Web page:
After deduction of its management costs and of reserves and provisions to be established by law, Reprobel pays all collected fees to the (collective management organisations of the) rightholders. It does so on the basis of distribution rules, which in some cases must be approved by the Minister and which are in any case verified by the supervisory authority (the Monitoring Department for collective management organisations at the Federal Ministry of Economy). Reprobel does not collect the fees for itself but on behalf of the rightholders it represents.

 

Reprobel generally does not pay the collected fees directly to authors and publishers. In principle, this is done through the member collective management organisations, each of which has specific distribution rules adapted to the activity of their rightholders. In the Authors College and the Publishers College of Reprobel – which operate independently of each other – the member collective management organisations decide on the distribution at the level of the categories of work (authors) or supports (publishers) and between the collective management organisations according to their repertoire. They do so on the basis of surveys and other objective data. In exceptional cases Reprobel can also pay out remunerations directly to individual authors or publishers.

 

The legal maximum lead time for distributions and payments to the (collective management organisations of the) rightholders is in principle nine months from the end of the financial year in which the fees were collected. If Reprobel exceeds this lead time, it will report on this in its annual report. For payments that Reprobel receives from abroad, a specific maximum period of six months from the receipt of the payment applies.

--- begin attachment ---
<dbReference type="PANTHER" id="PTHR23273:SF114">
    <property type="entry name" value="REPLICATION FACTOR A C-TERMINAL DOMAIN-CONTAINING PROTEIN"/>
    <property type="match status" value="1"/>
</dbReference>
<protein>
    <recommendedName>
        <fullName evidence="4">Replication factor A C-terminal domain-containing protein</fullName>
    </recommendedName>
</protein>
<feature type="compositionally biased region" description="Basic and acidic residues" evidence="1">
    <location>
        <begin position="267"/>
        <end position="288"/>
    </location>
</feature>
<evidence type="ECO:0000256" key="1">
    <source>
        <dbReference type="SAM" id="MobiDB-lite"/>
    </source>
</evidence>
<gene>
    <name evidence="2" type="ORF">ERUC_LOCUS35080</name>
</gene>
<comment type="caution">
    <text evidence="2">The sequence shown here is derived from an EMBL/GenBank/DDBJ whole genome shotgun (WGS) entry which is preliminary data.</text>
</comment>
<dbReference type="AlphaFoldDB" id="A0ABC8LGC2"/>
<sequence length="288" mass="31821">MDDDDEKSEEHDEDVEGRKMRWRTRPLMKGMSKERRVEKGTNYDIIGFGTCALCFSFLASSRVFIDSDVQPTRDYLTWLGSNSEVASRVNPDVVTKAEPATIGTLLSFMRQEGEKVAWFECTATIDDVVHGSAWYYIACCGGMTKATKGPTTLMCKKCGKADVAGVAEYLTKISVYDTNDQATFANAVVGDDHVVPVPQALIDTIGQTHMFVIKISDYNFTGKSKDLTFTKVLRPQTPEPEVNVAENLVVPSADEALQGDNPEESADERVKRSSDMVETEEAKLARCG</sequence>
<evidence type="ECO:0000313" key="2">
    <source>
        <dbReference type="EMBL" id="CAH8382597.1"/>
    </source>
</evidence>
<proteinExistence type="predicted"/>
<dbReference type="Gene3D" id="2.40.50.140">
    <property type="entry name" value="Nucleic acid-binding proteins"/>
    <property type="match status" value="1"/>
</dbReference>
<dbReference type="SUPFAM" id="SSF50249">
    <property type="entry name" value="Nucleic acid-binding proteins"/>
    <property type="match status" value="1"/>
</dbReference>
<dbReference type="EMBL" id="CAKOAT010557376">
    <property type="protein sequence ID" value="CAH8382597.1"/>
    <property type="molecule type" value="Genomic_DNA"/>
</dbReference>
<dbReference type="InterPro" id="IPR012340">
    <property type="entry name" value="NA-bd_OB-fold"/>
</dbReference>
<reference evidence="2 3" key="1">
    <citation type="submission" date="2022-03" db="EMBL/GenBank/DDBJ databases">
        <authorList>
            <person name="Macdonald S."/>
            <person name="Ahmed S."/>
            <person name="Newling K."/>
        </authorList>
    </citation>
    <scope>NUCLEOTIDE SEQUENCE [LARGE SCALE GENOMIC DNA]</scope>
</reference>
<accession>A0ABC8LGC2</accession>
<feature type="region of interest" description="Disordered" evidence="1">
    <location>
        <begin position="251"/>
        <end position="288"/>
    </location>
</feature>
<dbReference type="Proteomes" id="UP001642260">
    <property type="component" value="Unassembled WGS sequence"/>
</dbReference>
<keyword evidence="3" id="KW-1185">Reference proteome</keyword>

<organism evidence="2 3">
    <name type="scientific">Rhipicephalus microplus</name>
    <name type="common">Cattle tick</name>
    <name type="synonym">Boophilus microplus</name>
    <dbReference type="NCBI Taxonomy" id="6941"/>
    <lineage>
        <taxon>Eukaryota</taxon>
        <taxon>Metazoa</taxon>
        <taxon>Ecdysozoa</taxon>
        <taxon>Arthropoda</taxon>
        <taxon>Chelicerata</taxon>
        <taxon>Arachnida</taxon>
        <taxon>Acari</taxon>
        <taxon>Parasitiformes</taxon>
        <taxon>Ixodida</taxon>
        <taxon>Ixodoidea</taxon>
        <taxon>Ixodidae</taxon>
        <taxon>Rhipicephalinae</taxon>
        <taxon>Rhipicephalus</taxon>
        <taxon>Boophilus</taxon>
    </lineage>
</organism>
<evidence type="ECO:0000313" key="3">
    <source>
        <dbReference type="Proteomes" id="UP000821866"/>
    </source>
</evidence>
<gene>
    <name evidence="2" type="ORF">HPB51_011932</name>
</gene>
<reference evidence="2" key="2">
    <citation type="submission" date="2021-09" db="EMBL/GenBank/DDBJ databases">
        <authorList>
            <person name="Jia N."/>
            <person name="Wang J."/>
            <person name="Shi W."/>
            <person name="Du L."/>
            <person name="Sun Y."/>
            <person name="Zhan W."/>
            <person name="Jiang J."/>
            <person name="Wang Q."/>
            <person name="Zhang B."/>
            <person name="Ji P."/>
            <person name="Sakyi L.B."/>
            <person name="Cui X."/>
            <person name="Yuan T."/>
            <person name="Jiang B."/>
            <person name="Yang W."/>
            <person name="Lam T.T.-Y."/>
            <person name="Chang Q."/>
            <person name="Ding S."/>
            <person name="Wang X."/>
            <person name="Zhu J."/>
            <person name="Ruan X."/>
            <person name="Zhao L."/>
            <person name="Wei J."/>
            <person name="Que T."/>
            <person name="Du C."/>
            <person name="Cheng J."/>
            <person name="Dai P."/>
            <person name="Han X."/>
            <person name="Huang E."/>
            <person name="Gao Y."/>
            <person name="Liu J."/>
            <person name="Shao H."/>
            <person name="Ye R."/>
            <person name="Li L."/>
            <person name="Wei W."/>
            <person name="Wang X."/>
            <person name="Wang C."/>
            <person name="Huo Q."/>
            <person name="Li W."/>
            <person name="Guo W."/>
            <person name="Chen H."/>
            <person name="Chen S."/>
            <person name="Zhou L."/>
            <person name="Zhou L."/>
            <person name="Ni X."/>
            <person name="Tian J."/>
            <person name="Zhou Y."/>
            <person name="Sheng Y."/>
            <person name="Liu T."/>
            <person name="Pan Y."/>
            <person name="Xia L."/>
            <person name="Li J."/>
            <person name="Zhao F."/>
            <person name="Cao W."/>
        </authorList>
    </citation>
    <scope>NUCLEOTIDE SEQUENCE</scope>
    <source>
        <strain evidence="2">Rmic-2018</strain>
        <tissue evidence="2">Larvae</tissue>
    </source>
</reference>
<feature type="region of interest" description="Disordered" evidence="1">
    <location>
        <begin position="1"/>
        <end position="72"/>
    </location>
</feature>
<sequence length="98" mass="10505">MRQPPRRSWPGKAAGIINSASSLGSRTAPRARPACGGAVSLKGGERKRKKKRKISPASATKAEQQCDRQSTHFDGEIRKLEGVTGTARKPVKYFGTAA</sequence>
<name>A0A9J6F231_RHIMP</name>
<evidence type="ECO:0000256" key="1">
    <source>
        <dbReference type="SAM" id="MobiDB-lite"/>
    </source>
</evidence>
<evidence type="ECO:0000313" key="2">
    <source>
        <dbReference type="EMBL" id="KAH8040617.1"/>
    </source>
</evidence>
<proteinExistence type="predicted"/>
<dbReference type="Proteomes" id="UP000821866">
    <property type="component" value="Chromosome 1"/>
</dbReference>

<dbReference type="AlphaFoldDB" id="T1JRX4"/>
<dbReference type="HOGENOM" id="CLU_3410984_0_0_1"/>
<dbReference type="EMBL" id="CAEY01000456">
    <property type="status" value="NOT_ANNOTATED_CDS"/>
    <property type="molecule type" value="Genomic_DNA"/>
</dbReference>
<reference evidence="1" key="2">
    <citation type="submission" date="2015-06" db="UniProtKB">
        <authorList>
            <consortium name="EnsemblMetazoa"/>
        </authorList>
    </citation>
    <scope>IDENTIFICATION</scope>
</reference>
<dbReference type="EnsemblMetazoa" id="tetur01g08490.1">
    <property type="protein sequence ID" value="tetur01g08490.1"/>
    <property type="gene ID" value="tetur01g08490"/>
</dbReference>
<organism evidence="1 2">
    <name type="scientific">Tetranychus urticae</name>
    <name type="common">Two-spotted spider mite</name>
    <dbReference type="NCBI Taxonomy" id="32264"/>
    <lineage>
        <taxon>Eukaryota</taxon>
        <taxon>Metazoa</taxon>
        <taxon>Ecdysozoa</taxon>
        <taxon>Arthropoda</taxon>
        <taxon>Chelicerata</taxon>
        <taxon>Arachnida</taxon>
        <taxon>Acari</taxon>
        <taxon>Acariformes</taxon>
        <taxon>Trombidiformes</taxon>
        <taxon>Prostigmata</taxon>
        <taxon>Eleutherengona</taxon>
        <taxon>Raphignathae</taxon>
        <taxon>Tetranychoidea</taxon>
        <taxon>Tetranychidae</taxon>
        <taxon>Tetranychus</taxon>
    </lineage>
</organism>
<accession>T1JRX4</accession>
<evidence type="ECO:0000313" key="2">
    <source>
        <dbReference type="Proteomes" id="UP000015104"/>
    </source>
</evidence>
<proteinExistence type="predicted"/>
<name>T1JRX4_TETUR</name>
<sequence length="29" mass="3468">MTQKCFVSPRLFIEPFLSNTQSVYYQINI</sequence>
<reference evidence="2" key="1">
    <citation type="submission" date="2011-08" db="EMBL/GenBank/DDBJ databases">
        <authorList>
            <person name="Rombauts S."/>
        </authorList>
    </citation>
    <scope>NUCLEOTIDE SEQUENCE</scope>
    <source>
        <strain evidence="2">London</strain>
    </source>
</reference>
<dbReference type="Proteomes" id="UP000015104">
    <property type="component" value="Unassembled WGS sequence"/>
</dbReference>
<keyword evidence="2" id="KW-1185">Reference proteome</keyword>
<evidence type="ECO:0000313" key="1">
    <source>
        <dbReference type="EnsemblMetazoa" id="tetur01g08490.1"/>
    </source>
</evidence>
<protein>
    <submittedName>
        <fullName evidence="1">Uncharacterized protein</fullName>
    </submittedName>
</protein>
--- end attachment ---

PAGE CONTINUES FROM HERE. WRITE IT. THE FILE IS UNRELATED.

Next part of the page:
The fees that Reprobel collects in the private and public sectors (both the legal licence fees for the photocopies and the ordinary licence fees for the prints and for digital re-use) and the fees for education and scientific research go in halves to authors and publishers. 70% of the public lending right fees go to authors and 30% to publishers.

 

With the agreement of the mandating party (Auvibel), the share for the rightholders of audiovisual and sound works has been objectively set at 16.5% for public lending rights and at just over 3% for education and scientific research.

 

Part of the collected fees goes to foreign authors and publishers, whose works and publications are also reproduced and distributed in Belgium. Conversely, Reprobel also receives fees from foreign collective management organisations for the use of works and publications of Belgian authors and publishers on their territory. More information on Reprobel’s international representation agreements can be found in the “International operation” section.

 

Reprobel strives to keep its management costs as limited as possible, so that the collected fees flow as much as possible to the rightholders. If, in a given financial year, the management costs exceed the legal limit (15% based on average collections during the last three financial years), it will justify this overrun in its annual report.

 

You will find all information about collection, distribution and management costs in the “Financial and legal reporting” section.

The Reprobel team

 

The CEO of Reprobel is Steven De Keyser. He is assisted by a team of 15 full-time equivalents. The chairman of the board of directors is Anne-Lize Vancraenem (SAJ, journalists), the vice-chairman Sandrien Mampaey (License2Publish, Dutch-language newspaper publishers).